Gradually I have added physical exercise into every day. I walk, ski, hike, bike, or do yoga almost daily. I have time now to focus on healthier eating, and take more pleasure in planning and preparing nutritious meals. I have taken the time to follow up on medical concerns. Yoga is new for me, and I enjoy it very much. Recently, I have begun to explore meditation as a practice.

Social

During my leave, we have done some travelling within western Canada, and have been able to spend large chunks of time with our kids and grandkids, other family, and friends. We also keep in touch by phone and through social media. It has become clear to us that living closer to family and friends is a high priority for both of us. We have keenly felt the absence of a strong social network in our current location.

Creative

I have spent time writing. I have started a new novel and written about half of the first draft of it. I have begun writing poetry again. And I have written more regular posts on this blog.

As well, I have continued with my oil painting, and currently am taking a watercolour class.

Intellectual

I have done a great deal of reading in areas related to my career and those work projects. I spend quite a few hours every week on the projects. I also have had more time to attend local talks and workshops in areas of interest.

Practical Steps

The practical steps leading to a new life have revolved around discussing, planning, and taking actions to move back to our home province. As I wrote last week, we are in the middle of a renovation project and after that is done, we plan to put our house on the market. This process also involves decluttering, winding up things here, renewing my financial plan, and setting meetings with realtors and so on.

A New Life

I think that I am just at the beginning of re-imaging a new life. I don't know what shape that life will take. Rather than making a bunch of plans and implementing them, instead I am looking at it as a discovery. I am preparing the soil, throwing out a few seeds, and waiting to nurture whatever pops up.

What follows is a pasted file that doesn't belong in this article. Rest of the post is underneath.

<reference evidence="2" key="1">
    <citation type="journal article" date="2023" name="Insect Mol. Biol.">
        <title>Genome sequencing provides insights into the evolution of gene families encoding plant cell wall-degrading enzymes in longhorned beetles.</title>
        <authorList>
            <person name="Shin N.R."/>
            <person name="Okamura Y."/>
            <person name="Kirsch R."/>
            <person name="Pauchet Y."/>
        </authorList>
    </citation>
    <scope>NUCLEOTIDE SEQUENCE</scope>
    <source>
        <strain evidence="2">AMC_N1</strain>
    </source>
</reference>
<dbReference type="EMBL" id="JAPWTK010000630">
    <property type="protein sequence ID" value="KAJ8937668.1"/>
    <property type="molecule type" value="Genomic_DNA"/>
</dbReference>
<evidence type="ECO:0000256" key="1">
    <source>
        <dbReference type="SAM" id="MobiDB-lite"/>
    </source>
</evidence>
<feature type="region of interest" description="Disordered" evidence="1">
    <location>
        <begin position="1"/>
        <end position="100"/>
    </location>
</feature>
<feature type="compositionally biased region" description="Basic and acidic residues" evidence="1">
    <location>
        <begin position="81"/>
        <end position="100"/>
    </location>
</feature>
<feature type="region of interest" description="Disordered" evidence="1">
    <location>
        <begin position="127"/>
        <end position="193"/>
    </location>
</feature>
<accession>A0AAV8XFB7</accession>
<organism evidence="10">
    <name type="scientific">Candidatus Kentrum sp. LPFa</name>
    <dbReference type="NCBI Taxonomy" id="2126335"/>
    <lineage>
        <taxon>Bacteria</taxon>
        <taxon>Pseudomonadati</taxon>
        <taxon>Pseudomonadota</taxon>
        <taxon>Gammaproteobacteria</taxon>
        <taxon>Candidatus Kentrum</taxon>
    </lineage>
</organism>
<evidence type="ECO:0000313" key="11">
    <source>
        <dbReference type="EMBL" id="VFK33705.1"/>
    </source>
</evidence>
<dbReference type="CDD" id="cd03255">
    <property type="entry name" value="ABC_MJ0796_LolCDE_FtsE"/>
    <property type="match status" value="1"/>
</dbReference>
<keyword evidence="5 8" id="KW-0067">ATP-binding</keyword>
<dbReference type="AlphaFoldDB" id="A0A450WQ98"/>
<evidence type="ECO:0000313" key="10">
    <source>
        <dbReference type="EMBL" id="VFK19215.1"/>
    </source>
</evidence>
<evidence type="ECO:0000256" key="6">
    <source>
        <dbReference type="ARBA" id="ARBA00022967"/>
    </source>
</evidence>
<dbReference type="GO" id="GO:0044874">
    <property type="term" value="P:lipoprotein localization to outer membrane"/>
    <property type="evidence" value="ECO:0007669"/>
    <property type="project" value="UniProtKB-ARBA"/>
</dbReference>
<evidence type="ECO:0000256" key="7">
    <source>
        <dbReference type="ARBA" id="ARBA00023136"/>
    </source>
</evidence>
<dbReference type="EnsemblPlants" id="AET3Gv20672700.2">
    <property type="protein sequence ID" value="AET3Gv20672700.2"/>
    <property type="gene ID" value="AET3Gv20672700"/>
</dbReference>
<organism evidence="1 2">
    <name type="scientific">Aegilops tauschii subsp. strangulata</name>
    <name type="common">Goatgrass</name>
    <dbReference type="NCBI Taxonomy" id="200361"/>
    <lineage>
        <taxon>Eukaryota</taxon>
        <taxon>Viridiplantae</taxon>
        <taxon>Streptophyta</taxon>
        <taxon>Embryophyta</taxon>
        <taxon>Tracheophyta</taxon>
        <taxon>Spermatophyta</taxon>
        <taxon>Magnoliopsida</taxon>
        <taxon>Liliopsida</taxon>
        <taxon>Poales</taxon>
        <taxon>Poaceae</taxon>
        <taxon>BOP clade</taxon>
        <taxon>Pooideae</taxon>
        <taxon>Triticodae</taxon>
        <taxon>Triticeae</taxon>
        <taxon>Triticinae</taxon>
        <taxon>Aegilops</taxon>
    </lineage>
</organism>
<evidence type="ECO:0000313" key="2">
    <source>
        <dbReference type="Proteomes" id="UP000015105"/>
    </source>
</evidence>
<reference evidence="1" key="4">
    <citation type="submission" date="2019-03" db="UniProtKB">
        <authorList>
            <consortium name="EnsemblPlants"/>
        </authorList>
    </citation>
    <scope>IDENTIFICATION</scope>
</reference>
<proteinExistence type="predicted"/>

Friday, March 3, 2017

Dust is Us

We are living in the land of dust. Dust in the air, dust settled on every flat surface -- kitchen counters, appliances, window sills. Dust in the nose; dust in the mouth. We try to wipe it up, and there it is again the next day.

We are having the main bathroom in our house renovated. We have hired a contractor who did some work for the neighbour next door. It turns out that he is also the brother of the neighbour across the street. We are surrounded by neighbours in our own age demographic who grew up on this street, and now have moved back into their childhood homes, either with their aged parents, or after their parents have passed away.

The previous owners of our house had done some significant renovations before we bought the place: in particular, the kitchen and the ensuite bathroom, and repainting throughout. The house has a huge  contemporary kitchen with stainless steel appliances, island, and breakfast bar. It is a joy to work in, and certainly caught our eye when we were house hunting. The four-piece ensuite also is very attractive, with a huge shower, and also a soaker tub (great for apr├Ęs ski).

But the main bathroom was very dated and rather grotty. The shower tile was chipped and cracked, and looked like it was from the 1970's. The bathtub and faucets might have been an original installation from when the house was built in 1959.
A Very Dated Bathroom

So we took the plunge a couple of weeks ago. Our timing was perfect, as this is a slow time for trades in our area. We have had a steady parade of tradesmen traipsing through the house, knocking out the walls and removing the fixtures from the old bathroom, and doing electrical work and plumbing.

Whenever you do reno's on an older house, you can expect some surprises. It turned out that the walls in our bathroom were lath and plaster -- much harder to remove than the gyp-rock of today's houses. The plumber replaced a sink drain pipe of galvanized steel that was 80% plugged (which involved some reconstruction in the basement). And the bathtub faucet had been leaking into a pony wall, which required replacement of a two-by-four. We decided to put in a second light above the tub. Today the drywallers are here, putting in the walls.
Demolition Underway

Everything has gone along very well. While we are having this work done, we decided to have top end dual flush toilets installed in all the bathrooms. As well, we asked the painter to do some repainting of some of the other rooms. So we now have a freshly painted master bedroom, my son's bedroom, and kitchen. I have never hired a painter before, but rather have always taken the do it yourself route. He is so fast and proficient! He completes in two or three hours what would have taken me two or three days. And it's all done with far less angst and no splatters.
A Pile of Construction Garbage in the Carport

Yesterday, we went and chose the tile for the new bathroom. That was a fun part. So far, I am very happy with this renovation experience. Although I had forgotten about renovation dust, at least it is going to be for just a short period. I think sometimes it is worth spending the money to get skilled tradespeople to do the work.
Creative Commons License
This work by Dr Sock Writes Here is licensed under a Creative Commons Attribution-Noncommercial-Share Alike 2.5 Canada License.